Attributed to Irish Solider and Member of The British 95th Rifle Regiment – Thomas Plunkett, The ''Plunkett Position'' was a Musket firing position, developed by Plunkett. A ''crack shot'' nonetheless, His self-styled firing position is credited with a French General and His Aide during The Peninsular Campaign (1804-1814).
The shot, taken at 200-yards with a British Baker Rifled Musket, was accomplished with Plunkett sitting flat on the ground, legs forward (as in sitting up). Plunkett raised His Right Leg and Foot so that the heel of His foot ''rested'' on the tip of His left. Finally, Plunkett rested the Rifle on the now ''higher'' Right Foot. Steadied by a ''Spotter'', Plunkett was able to produce a ''low profile'' and take his legendary ''kill shot''.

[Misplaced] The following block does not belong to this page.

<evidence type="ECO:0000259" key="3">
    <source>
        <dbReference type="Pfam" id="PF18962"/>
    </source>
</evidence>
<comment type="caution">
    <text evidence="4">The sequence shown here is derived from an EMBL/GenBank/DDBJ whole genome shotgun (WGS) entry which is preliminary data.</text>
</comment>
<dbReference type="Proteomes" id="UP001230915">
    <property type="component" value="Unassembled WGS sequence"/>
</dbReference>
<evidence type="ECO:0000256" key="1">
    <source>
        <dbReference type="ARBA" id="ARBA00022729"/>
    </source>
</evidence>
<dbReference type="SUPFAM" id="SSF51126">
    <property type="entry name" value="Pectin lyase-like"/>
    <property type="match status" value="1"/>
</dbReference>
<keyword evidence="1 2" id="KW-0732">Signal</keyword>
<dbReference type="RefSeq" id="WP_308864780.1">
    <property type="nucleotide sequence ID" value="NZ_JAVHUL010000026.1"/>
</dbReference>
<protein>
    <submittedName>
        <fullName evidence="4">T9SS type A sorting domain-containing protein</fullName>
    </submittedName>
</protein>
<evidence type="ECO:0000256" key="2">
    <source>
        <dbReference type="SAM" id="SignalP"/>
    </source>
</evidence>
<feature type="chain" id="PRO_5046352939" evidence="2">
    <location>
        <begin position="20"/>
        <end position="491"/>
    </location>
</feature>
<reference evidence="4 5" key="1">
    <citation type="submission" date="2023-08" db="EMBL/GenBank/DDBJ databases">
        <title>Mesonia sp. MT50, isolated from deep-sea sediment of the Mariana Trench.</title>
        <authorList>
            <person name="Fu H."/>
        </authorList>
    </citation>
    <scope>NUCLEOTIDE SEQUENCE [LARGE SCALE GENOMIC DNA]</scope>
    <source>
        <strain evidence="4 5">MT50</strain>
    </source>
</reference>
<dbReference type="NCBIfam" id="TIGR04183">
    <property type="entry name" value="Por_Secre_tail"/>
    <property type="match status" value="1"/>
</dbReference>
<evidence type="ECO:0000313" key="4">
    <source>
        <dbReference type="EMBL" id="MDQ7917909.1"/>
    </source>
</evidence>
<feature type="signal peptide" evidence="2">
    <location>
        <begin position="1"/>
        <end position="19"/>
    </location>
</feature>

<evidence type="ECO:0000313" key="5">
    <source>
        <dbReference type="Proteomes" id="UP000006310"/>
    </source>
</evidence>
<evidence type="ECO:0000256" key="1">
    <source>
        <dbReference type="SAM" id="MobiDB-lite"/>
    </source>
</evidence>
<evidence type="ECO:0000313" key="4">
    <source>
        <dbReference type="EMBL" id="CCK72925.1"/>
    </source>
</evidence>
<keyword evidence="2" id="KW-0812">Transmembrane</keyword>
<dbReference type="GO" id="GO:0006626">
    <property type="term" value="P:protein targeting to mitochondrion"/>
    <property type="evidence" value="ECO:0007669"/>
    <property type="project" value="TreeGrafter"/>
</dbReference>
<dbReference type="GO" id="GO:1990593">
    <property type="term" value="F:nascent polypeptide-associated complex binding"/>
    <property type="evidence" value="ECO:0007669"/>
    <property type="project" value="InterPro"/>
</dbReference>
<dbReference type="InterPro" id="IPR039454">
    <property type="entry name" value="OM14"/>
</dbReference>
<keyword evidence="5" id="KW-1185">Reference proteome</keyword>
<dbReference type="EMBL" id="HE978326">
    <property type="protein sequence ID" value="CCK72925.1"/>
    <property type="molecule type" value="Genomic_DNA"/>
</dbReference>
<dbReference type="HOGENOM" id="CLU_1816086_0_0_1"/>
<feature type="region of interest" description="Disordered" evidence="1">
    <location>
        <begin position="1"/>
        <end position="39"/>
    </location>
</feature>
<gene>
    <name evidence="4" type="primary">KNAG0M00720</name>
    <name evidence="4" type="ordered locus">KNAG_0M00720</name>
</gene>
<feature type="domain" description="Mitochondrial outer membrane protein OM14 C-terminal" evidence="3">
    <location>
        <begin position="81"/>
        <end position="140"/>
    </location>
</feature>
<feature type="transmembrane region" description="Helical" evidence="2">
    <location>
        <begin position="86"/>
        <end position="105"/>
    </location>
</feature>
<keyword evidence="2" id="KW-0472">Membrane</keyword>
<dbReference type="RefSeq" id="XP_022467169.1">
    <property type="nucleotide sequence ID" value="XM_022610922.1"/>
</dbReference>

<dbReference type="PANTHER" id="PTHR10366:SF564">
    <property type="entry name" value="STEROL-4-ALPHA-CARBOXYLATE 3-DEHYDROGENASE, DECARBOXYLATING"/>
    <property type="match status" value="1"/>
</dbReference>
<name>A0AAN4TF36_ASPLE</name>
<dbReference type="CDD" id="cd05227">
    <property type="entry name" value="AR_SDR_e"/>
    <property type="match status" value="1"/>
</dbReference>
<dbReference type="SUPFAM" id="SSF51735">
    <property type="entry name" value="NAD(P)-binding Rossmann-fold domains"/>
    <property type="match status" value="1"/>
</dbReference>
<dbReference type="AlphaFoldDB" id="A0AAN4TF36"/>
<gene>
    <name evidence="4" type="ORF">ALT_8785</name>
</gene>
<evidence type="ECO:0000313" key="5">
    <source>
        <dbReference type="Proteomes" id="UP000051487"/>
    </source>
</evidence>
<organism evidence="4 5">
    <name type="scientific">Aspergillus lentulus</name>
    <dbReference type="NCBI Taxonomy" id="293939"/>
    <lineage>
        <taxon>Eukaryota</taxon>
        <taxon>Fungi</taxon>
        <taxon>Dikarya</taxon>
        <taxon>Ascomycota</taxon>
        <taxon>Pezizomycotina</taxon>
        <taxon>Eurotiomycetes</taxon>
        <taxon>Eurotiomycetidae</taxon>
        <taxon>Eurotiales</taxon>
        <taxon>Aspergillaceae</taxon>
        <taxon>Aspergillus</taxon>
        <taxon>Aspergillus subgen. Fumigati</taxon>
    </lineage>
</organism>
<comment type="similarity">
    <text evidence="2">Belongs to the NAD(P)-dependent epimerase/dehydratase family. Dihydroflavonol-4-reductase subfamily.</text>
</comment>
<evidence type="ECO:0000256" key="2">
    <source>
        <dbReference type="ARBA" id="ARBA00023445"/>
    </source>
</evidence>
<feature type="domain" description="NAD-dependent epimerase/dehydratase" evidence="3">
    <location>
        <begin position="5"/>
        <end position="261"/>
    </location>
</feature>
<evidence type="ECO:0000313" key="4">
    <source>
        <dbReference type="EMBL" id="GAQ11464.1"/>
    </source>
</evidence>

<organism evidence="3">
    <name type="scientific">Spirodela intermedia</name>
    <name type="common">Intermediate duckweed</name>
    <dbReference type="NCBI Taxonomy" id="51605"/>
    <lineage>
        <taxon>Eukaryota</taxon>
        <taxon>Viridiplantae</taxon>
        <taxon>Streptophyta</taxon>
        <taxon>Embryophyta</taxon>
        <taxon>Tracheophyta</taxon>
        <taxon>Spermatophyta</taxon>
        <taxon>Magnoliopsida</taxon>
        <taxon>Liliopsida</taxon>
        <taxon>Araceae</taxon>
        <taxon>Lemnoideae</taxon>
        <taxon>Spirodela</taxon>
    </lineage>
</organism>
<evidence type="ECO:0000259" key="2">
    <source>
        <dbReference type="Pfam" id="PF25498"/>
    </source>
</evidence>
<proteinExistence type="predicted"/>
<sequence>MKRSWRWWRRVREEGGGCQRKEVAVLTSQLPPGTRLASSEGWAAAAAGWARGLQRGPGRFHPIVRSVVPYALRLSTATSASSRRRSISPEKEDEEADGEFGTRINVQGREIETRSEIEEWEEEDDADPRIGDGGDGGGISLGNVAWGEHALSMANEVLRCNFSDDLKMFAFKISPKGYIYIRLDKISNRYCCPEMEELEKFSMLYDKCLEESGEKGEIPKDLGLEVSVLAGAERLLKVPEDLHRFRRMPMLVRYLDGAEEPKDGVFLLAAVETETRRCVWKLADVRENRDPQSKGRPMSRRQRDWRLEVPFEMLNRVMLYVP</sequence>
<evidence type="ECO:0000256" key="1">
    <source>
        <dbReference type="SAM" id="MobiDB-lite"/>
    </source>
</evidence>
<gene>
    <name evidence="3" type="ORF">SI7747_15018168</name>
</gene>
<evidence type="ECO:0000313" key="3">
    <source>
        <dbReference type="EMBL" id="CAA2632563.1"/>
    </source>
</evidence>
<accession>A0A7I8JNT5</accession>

Nearly killed as The Battle of Waterloo, Plunkett would survive a head wound. Promoted to The Rank of Corporal, He and His Wife would emigrate to Canada. However, not being able to ''make a go at it'', they returned in a ''destitute state'' to England. Thomas suddenly died in 1839. When local retired Officers of The 95th were informed of this, they all contributed funds for His Widow to properly bury Him and have a Tombstone.